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First look at new Dudley Zoo entrance as countdown to completion ticks away
Updated 12:36pm Monday 10th March 2014 in News
A PIONEERING project which is bringing iconic Dudley buildings back to life is into its final phase.
New images released by Dudley Zoo show how the multi-million pound restoration of the main entrance and shop will look when they open at Easter.
Bosses at the Castle Hill zoo say work is on schedule to complete the upgrade of the 1930s structures, which are part of the world’s biggest collection of Tecton architecture.
Dudley Zoological Gardens chief executive, Peter Suddock, said: “It’s been five years in the making, but it’s a unique project and will give the buildings a much-deserved renaissance and secure them for future generations.
“We are very much a part of the region’s heritage: most families in the West Midlands have passed through our iconic entrance – more than 30 million visitors have been through those turnstiles in the past 77 years.
“From Easter when visitors arrive they see the original view of the castle and zoo as it was intended to be seen.”
The zoo has 12 Tecton buildings which were constructed between 1935 and 1937 by Russian architect Berthold Lubetkin using new techniques of reinforced concrete and restoration work has involved a mix of methods from the 1930s and the 21st century.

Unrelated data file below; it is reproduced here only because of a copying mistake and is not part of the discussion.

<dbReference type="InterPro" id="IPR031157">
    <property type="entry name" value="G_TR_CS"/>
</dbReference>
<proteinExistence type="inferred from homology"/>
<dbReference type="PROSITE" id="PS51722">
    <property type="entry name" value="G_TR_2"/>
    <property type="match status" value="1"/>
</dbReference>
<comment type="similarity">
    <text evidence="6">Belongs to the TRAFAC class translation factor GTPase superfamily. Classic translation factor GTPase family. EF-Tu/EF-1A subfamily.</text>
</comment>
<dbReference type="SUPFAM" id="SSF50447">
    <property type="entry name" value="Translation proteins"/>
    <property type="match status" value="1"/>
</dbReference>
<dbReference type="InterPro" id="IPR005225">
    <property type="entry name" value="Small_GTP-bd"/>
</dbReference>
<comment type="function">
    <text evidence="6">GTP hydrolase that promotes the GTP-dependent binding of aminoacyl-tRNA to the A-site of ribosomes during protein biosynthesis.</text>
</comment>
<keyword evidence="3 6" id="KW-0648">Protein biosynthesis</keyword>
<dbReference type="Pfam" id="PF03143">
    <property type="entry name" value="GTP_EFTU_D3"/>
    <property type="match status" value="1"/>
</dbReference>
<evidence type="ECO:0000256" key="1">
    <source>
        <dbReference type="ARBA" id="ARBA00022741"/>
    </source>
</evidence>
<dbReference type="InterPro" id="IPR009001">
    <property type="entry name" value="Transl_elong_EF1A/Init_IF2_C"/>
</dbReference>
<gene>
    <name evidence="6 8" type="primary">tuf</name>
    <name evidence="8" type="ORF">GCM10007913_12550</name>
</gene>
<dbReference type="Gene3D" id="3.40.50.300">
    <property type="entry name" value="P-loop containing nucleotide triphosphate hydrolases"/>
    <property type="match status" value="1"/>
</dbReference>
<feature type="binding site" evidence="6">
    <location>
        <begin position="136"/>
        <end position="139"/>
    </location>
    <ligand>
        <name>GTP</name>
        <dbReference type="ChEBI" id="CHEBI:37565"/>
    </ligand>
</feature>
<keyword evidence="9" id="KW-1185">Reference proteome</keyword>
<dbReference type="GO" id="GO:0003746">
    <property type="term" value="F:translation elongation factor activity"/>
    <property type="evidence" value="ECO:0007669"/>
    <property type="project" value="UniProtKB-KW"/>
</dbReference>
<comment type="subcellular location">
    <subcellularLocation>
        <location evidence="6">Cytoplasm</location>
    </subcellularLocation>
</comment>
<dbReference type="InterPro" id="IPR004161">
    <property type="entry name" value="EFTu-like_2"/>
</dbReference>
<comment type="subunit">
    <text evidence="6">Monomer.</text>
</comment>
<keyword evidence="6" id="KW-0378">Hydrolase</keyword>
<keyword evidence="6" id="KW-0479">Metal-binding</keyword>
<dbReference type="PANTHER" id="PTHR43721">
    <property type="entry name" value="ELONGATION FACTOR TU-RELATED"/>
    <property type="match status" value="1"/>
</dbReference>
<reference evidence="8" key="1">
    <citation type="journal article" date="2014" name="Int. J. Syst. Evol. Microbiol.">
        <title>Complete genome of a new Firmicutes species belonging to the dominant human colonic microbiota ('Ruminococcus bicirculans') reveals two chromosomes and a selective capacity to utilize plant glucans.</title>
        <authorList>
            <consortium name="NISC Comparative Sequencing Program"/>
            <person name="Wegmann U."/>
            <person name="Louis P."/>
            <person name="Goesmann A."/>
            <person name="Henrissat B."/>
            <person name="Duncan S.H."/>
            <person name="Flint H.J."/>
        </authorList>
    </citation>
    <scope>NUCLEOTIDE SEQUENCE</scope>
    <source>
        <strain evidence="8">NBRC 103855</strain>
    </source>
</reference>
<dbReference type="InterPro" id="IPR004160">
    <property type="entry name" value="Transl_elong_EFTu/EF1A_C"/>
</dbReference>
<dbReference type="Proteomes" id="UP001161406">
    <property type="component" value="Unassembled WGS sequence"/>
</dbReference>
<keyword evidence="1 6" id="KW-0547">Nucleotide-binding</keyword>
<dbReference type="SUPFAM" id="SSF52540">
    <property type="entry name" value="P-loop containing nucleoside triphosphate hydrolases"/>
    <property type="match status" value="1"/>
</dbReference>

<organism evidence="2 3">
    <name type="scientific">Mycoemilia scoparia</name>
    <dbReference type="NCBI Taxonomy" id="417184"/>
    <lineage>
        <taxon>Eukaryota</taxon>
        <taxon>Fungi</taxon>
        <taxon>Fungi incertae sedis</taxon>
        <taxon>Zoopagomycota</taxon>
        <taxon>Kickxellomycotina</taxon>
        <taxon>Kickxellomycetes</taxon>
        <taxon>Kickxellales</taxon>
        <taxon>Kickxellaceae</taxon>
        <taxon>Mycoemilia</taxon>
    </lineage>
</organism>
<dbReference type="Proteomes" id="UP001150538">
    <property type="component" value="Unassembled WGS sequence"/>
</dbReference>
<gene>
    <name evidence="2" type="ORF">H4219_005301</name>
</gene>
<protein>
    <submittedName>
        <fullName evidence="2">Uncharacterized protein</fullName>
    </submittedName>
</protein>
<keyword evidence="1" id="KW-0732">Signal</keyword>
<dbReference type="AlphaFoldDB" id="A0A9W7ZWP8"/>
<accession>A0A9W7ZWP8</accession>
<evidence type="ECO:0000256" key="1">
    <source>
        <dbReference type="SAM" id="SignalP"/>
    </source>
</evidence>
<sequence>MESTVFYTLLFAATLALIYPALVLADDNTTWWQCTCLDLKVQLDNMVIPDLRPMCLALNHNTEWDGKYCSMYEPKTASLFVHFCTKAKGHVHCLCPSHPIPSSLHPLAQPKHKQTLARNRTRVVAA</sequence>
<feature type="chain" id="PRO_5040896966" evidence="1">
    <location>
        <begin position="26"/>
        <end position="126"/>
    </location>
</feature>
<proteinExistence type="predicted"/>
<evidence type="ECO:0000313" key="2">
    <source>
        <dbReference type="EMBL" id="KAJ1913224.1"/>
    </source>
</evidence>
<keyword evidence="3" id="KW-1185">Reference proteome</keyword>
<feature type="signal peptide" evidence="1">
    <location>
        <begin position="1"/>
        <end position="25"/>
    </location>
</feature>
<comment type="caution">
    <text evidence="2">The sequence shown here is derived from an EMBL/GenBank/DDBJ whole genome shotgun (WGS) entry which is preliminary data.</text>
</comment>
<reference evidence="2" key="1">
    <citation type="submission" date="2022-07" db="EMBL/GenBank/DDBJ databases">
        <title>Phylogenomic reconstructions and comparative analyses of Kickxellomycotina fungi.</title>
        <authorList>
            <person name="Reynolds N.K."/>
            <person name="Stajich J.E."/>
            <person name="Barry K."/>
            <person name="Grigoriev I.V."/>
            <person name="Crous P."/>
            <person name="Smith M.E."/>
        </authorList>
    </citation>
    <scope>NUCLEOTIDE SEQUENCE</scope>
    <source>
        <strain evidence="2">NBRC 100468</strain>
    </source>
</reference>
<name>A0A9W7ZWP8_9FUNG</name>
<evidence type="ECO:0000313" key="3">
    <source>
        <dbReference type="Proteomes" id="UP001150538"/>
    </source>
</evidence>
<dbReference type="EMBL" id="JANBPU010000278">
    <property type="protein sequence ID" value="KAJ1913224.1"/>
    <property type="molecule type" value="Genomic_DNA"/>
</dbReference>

Mr Suddock said: “All concrete repair work has been completed employing the exact formula used when they were built and we’ve also identified original paint colours.
“It’s been a fascinating journey taking a unique set of buildings apart; so much previously-unseen architecture has been revealed and it’s also offered an insight into past construction methods.
“The structural engineering for the time was very intelligent. For example, the entrance has 39 pins supporting the roof’s five iconic concrete waves that form an interlocking serpentine. We now understand how that was constructed whereas prior knowledge was very limited.
“It’s not all retrospective, we’ve re-insulated the shop’s roof, added underfloor heating and new windows and doors.”
After the completion of the of the first two buildings workers will turn their attention to Bear Ravine and Kiosk 1 at the zoo for the next stage of the project.
The current phase of restoration has cost £417,000 including £200,000 from the Heritage Lottery Fund as part of a £1.15m grant which, along with funding from the 20th Century Society, English Heritage and the European Regional Development Fund, has already helped pay for the restoration of the zoo’s 1958 chairlift.
The project itself is also a groundbreaking initiative between the zoo and Dudley College to develop apprenticeships for building students.
Mr Suddock said: “This is the first time such a dedicated course has been launched and we believe it will provide valuable skills within the building restoration industry.”
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